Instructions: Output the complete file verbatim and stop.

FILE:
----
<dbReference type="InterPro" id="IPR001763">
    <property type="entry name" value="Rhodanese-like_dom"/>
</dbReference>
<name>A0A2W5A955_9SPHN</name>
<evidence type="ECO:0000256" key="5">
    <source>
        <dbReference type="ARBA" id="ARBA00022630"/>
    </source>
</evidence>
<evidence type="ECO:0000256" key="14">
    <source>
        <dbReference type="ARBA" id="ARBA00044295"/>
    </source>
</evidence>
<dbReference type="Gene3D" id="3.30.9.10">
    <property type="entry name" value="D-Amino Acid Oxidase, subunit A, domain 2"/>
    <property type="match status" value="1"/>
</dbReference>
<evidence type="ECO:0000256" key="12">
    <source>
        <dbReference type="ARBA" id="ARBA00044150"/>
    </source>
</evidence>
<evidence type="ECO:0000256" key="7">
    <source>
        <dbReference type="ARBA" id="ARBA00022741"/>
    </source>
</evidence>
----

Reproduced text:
<dbReference type="InterPro" id="IPR001763">
    <property type="entry name" value="Rhodanese-like_dom"/>
</dbReference>
<name>A0A2W5A955_9SPHN</name>
<evidence type="ECO:0000256" key="5">
    <source>
        <dbReference type="ARBA" id="ARBA00022630"/>
    </source>
</evidence>
<evidence type="ECO:0000256" key="14">
    <source>
        <dbReference type="ARBA" id="ARBA00044295"/>
    </source>
</evidence>
<dbReference type="Gene3D" id="3.30.9.10">
    <property type="entry name" value="D-Amino Acid Oxidase, subunit A, domain 2"/>
    <property type="match status" value="1"/>
</dbReference>
<evidence type="ECO:0000256" key="12">
    <source>
        <dbReference type="ARBA" id="ARBA00044150"/>
    </source>
</evidence>
<evidence type="ECO:0000256" key="7">
    <source>
        <dbReference type="ARBA" id="ARBA00022741"/>
    </source>
</evidence>